Objective and importance: Cortical spreading depolarizations (CSD) are waves of mass tissue depolarization that mediate progressive development of cortical infarction in animal models and occur in ∼50% of patients with acute brain injury. Here we performed multi-modal cerebral monitoring to investigate pathologies associated with CSD occurrence in a case of severe traumatic brain injury. Clinical presentation: A 20 years old male suffering severe traumatic brain injury from a fall had extensive frontal subdural and intraparenchymal hemorrhage with mass effect. Craniectomy was performed for hematoma evacuation and decompression. Intervention: During surgery, a subdural electrocorticography (ECoG) electrode strip, along with microdialysis and P tiO2 probes, was placed beside injured cortex for CSD monitoring. Within 13-81 hours post-injury, 34 CSD occurred. CSD incidence increased during spontaneous hyperthermia and decreased during induced normothermia. Periods of CSD activity were also associated with low brain glucose (<0.10 mmol/l), elevated glutamate (>40 mmol/l) and lactate/pyruvate (>40), and PtiO2,10 mmHg. CSD caused progressive deterioration of ECoG activity only in regions with infarction at follow-up on day 27. Conclusion: Repetitive mass tissue depolarizations accompanied a negative course of hemorrhagic lesion progression in the presence of ischemic conditions after traumatic brain injury. Whether as cause or effect, CSD may represent an inherent component of progressive metabolic failure leading to tissue death, and temperature appears to be an important factor influencing their occurrence. Continuous ECoG is a valuable tool for monitoring subclinical events such as CSD and seizures and for translational research in acute brain injury mechanisms and therapeutics.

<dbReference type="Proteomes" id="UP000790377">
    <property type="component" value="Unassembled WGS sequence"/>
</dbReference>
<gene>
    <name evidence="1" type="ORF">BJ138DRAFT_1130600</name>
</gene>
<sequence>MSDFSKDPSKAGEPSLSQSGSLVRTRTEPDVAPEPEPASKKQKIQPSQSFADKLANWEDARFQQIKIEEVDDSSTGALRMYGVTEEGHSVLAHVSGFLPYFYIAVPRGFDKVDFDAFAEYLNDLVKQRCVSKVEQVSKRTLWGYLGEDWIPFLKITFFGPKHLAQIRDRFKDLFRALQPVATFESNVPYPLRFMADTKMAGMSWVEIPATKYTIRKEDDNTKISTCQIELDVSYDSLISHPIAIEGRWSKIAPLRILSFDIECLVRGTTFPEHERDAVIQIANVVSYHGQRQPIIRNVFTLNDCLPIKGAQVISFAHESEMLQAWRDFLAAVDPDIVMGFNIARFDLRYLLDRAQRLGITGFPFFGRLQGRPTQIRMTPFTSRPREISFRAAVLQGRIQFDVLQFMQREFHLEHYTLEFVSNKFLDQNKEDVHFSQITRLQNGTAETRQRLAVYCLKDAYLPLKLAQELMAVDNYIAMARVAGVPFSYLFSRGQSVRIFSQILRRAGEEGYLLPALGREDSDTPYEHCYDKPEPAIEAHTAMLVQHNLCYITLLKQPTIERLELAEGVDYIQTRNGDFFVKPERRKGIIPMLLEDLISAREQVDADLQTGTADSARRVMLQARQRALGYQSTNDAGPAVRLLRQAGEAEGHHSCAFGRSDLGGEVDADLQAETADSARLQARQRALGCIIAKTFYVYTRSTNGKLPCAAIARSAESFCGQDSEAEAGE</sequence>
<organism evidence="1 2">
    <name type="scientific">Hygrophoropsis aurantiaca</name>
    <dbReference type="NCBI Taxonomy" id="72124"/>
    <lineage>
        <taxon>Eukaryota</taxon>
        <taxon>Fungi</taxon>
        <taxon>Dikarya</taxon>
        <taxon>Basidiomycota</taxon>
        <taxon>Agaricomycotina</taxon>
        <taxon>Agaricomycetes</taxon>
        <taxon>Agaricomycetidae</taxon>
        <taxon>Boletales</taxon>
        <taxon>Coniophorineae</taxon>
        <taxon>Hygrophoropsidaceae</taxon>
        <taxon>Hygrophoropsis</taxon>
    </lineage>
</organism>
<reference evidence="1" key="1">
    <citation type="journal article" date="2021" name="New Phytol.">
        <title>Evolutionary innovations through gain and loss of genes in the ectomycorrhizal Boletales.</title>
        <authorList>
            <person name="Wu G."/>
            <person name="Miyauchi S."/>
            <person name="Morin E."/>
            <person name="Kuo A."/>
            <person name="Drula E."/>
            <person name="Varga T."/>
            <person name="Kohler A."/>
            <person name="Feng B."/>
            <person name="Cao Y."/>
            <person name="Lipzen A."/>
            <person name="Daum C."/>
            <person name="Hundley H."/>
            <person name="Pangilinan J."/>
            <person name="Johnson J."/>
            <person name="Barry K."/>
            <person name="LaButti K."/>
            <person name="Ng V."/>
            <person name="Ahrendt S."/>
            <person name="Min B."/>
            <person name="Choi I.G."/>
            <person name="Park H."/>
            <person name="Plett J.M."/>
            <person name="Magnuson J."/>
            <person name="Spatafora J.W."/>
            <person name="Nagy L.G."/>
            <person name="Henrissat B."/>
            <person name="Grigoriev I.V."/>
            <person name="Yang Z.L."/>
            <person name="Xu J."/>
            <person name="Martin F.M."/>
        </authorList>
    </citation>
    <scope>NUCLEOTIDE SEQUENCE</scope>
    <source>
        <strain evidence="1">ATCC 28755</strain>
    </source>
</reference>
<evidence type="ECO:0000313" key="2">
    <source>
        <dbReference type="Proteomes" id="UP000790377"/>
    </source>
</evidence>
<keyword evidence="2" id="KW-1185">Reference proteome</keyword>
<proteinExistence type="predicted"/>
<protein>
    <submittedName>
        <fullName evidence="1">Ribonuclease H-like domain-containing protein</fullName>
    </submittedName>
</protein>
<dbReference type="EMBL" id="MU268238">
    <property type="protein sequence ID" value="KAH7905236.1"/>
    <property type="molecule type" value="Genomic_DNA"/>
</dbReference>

- Critical care
- Spreading cortical depression
- Traumatic brain injury
ASJC Scopus subject areas
- Clinical Neurology